Projectors, Lavender, Textiles, Vintage Quilt, Antique Dishes, Shears, Vintage Hairbrush, Audio, Digital Projection, Antique Lamps, Handmade Quilt, Moss, Yard Stick
5 participants: Performer, Lover, Friend, Mentor, Stranger
Light of overhead projectors within a dark room allow the images of southern womyn leaders to be distorted and narratives at some points be unclear or disrupted. Using imagery to deconstruct and muddy the narratives worked to create space for an audience to rebuild narrative around ones-self and their placement in the contemporary midwest. Bundles of lavender lined the walls, and taken by visitors in order to learn the names of the womyn projected in the space, providing an opportunity for education and conversation.
An audio component included in Dama Djanochi is a story of how Spanish moss came to the south. These voices and rhythms will gives the stagnant imagery and quiet performances a magical and concentrated power.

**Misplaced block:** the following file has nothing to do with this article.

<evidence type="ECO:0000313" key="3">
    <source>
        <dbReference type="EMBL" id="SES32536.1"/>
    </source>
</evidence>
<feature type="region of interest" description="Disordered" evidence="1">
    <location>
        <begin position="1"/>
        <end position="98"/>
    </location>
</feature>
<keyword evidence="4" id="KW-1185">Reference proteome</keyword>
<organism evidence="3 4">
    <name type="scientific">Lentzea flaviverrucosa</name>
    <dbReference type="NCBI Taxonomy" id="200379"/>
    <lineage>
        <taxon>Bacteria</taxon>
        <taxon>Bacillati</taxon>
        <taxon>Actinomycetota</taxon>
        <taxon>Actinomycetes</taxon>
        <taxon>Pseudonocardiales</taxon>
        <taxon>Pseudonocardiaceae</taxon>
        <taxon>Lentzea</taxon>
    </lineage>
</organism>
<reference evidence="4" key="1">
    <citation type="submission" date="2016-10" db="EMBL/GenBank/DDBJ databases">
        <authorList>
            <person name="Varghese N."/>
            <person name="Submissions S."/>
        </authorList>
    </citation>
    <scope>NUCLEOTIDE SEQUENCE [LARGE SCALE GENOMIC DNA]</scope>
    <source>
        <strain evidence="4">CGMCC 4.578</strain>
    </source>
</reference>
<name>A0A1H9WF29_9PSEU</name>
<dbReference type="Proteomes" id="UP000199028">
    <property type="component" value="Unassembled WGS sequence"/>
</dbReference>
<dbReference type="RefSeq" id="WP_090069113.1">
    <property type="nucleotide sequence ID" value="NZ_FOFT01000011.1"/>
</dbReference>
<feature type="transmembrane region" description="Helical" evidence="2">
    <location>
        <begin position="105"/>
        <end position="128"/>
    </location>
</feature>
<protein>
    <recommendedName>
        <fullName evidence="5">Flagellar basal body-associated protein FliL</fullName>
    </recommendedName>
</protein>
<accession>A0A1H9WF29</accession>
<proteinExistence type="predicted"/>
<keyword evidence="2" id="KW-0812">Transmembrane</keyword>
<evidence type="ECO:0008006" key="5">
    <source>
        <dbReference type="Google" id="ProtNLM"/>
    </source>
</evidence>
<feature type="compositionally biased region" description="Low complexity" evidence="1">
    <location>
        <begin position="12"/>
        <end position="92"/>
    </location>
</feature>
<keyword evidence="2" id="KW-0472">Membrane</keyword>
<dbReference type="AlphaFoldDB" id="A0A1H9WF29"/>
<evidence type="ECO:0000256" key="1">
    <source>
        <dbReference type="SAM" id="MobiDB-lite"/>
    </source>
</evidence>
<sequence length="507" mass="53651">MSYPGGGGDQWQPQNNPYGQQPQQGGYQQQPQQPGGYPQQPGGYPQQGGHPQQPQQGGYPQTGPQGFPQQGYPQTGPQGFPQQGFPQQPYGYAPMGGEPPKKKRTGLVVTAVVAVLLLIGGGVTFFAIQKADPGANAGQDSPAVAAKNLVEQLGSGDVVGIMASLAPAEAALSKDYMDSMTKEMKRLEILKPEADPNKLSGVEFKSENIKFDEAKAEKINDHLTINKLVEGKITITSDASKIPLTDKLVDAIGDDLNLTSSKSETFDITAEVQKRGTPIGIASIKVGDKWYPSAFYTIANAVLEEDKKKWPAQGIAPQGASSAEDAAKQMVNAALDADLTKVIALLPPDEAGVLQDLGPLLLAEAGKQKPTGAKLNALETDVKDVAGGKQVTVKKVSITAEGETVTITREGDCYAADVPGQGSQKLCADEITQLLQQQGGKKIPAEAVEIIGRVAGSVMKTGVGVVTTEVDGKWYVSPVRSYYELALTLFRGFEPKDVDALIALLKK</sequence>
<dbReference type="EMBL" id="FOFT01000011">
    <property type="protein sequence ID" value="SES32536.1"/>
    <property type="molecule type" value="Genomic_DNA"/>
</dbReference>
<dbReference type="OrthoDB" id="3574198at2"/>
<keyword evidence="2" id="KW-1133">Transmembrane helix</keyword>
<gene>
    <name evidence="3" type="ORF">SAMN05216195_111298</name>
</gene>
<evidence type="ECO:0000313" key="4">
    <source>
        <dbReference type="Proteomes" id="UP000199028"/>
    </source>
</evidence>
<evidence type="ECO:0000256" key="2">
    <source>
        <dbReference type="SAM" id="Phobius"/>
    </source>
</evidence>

Performance: during the night the artist performed a work which involved the audience witnessing the mundane yet meditative practice of brushing ones hair, then braiding the hair into four braids. Once the braids were produced four collaborators presented themselves to collect a pair of sheers and cut a single braid from the head one at a time. Each participant stands for a totem: a lover, a friend, a teacher, a stranger. The totems of whom a womyn is taught to desire approval from in life. Each braid was placed in a vessel , then pieced apart the strands and placed upon a hanging antique yardstick with Spanish moss.The performance was executed in company with how Spanish moss came to the south according to the story within the sound piece.
The performance lasting about 45 minutes occurred with artist and audience seated upon blankets and quilts; among stories, songs, projections and lavender in the air.